The government on 25th November announced a pay pause for the public sector for 2021-22, excluding the NHS. The eight Pay review Boards that make independent recommendations on pay for almost half of the 5.5m workers in the public sector will be guided by this Ministerial policy. The thinking was influenced by the hit to earnings experienced by large sections of the private sector from lockdowns and closures, the cost bulge incurred by the public sector to offset some of the pandemic damage, and the fact that at April 2020 median weekly earnings were at £647 in the public sector compared to £567 in the private sector. The skill, training and ages of public sector employees are not the same as the private sector average which partly explains this divergence. The government said the lowest paid should be exempted from the freeze and get some rise. Local government will need to make its own judgement about what is appropriate and affordable for their own staff.
Some are writing in to say there should be a higher rise for NHS workers than the 1% the government is suggesting as the uplift for the various NHS pay rates. I agree that those NHS staff who responded with so much energy and dedication to the demands of treating CV 19 and handling the dangers of the pandemic deserve more than the nation’s thanks and applause at a time of general pay restraint. The right way to resolve this is for the Pay review Bodies for the NHS and for doctors to review the evidence. The Unions are putting in submissions for higher rises than the government has suggested for the Pay review bodies to consider.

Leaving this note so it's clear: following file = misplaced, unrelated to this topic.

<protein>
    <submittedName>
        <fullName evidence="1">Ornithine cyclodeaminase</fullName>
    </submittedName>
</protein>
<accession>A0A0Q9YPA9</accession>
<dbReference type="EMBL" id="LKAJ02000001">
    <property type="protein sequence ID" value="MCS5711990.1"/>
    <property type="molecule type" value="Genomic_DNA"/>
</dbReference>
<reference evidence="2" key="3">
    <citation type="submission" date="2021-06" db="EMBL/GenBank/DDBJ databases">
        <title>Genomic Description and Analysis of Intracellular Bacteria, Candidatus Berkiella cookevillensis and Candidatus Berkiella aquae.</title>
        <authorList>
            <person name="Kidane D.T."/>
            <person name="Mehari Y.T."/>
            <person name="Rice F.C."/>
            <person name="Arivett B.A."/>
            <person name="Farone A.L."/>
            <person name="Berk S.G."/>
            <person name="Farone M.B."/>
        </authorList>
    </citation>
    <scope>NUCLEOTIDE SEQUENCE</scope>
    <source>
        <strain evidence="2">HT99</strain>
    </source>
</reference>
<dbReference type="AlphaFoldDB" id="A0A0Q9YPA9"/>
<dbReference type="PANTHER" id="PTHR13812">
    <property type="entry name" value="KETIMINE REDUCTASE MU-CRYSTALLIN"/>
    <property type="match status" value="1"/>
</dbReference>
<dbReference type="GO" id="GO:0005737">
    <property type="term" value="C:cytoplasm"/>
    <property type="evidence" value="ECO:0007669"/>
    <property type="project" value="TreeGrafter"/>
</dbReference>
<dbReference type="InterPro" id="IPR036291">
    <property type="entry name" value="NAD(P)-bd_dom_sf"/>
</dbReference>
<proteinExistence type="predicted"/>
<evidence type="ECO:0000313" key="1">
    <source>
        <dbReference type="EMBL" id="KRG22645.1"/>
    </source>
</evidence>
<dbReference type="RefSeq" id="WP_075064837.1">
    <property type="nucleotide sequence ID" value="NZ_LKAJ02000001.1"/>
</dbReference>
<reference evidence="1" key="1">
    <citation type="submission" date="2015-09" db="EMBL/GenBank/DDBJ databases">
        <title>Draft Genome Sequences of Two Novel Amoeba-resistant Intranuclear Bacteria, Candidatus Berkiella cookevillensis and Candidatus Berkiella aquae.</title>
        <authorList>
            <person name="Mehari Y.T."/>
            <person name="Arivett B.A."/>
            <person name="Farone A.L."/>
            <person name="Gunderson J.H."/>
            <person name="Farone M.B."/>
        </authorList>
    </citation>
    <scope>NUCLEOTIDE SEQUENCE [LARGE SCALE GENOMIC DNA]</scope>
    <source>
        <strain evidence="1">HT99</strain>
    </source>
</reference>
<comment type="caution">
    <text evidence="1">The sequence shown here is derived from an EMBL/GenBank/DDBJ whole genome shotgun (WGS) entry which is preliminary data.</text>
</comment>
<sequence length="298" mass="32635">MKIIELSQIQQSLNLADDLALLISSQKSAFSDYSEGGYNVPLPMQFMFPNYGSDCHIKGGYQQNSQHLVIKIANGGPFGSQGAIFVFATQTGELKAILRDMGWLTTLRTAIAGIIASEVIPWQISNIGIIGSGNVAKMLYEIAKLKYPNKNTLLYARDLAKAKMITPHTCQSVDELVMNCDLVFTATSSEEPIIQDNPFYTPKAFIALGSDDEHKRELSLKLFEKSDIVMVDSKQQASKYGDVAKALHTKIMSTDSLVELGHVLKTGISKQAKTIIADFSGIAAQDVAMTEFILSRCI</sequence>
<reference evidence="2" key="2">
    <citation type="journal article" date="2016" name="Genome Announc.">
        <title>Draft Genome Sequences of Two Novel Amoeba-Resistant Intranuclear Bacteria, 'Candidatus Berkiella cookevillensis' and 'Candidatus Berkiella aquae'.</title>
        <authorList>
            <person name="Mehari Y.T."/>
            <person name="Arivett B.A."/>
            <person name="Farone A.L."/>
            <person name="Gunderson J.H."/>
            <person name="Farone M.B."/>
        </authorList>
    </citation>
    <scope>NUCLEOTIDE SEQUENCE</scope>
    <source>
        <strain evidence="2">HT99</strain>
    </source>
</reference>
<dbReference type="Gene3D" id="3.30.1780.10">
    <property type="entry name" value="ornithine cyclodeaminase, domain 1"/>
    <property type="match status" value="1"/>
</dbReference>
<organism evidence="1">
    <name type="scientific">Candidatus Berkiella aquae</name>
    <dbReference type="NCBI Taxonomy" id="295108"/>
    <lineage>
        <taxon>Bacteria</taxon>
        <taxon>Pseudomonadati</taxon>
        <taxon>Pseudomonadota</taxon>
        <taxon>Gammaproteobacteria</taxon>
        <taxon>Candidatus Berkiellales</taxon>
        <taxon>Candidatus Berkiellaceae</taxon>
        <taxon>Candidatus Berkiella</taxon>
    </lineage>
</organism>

The Pay Review Bodies provide independent advice based on a fuller understanding of current pay, the rewards for different categories of staff and the national context of pay for comparable activities. They will know the details of the junior doctor’s four year settlement in 2019. They will have before them the system of increments for experience that many health staff can enjoy, and the general context of promotion and training opportunities. NHS pay for any individual year on year is not just reliant on a percentage increase in the basic rates. I wish them well in coming to a good judgement on this difficult question. Whilst the government does not have to accept a Pay Body’s recommendations I would expect this government to give very serious consideration to the conclusions of these Pay reviews, given their sensitivity and the public mood. Anyone who feels strongly about this issue can of course write in to the Review Body if they think they have something useful to assist them in coming to their conclusion.